mGluR5 mediates dihydrotestosterone-induced nucleus accumbens structural plasticity, but not conditioned reward

Kellie S. Gross, Kelsey M. Moore, Robert L. Meisel, Paul G. Mermelstein

Research output: Contribution to journalArticlepeer-review

4 Scopus citations

Abstract

Gonadal hormones play a vital role in driving motivated behavior. They not only modulate responses to naturally rewarding stimuli, but also influence responses to drugs of abuse. A commonality between gonadal hormones and drugs of abuse is that they both impact the neurocircuitry of reward, including the regulation of structural plasticity in the nucleus accumbens (NAc). Previous hormonal studies have focused on the mechanisms and behavioral correlates of estradiol-induced dendritic spine changes in the female NAc. Here we sought to determine the effects of androgens on medium spiny neuron (MSN) spine plasticity in the male NAc. Following treatment with the androgen receptor agonist dihydrotestosterone (DHT), MSNs in castrated male rats exhibited a significant decrease in dendritic spine density. This effect was isolated to the shell subregion of the NAc. The effect of DHT was dependent on mGluR5 activity, and local mGluR5 activation and subsequent endocannabinoid signaling produce an analogous NAc shell spine decrease. Somewhat surprisingly, DHT-induced conditioned place preference Remained intact following systemic inhibition of mGluR5. These findings indicate that androgens can utilize mGluR signaling, similar to estrogens, to mediate changes in NAc dendritic structure. In addition, there are notable differences in the direction of spine changes, and site specificity of estrogen and androgen action, suggesting sex differences in the hormonal regulation of motivated behaviors.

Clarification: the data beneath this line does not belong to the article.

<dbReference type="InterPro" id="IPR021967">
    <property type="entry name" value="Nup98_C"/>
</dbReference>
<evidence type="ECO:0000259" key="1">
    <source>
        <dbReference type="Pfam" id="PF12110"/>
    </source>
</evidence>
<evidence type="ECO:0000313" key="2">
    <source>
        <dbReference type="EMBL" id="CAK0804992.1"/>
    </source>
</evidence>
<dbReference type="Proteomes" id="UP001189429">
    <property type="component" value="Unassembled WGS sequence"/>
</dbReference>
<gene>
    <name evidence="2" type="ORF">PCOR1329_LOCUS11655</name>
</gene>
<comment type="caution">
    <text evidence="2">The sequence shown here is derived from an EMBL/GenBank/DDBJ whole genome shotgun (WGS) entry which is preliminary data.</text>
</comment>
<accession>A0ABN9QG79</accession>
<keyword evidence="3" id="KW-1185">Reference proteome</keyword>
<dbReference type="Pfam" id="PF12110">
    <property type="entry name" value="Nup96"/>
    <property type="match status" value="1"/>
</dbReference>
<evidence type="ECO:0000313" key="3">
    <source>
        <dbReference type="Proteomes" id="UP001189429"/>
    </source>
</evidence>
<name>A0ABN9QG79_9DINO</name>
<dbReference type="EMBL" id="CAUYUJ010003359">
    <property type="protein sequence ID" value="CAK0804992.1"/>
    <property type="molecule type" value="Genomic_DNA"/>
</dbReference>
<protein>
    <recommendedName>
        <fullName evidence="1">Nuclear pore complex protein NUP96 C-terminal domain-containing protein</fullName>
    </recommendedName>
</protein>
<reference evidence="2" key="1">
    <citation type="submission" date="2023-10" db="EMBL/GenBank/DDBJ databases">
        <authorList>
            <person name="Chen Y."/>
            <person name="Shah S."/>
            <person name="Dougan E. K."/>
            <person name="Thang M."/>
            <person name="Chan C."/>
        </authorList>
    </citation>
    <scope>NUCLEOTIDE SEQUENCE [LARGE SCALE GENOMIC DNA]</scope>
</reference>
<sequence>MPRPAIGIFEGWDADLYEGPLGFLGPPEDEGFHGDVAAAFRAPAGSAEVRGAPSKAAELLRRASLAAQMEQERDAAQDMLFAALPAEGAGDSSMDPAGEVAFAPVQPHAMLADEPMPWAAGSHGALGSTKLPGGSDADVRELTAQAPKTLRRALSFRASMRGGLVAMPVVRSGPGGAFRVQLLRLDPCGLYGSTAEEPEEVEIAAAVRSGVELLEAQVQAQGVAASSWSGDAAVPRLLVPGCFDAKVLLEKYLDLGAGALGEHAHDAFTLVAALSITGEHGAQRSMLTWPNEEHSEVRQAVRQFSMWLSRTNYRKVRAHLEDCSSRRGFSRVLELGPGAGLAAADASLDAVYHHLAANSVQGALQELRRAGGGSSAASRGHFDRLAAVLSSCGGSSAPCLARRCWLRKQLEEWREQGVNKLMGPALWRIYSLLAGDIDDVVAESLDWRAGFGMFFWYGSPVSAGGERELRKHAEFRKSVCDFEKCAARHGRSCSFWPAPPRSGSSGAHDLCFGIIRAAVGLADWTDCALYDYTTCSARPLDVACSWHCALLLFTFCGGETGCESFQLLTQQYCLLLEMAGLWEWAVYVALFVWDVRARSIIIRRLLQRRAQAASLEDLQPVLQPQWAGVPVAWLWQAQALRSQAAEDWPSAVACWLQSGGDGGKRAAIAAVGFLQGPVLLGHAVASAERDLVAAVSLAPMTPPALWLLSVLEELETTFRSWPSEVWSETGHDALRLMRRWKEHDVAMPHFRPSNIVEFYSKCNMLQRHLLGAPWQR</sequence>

Original languageEnglish (US)
Article number855
JournalFrontiers in Neuroscience
Volume12
Issue numberNOV
DOIs
StatePublished - Nov 20 2018

Bibliographical note

Funding Information:
This research was supported by National Institutes of Health grants DA035008 (PM and RM). KG was supported by NIH grant T32DA007234 (PM).

Publisher Copyright:
Copyright © 2018 Gross, Moore, Meisel and Mermelstein.

Keywords

  • Conditioned place preference
  • Dendritic spine
  • Dihydrotestosterone
  • MGluR5
  • Nucleus accumbens

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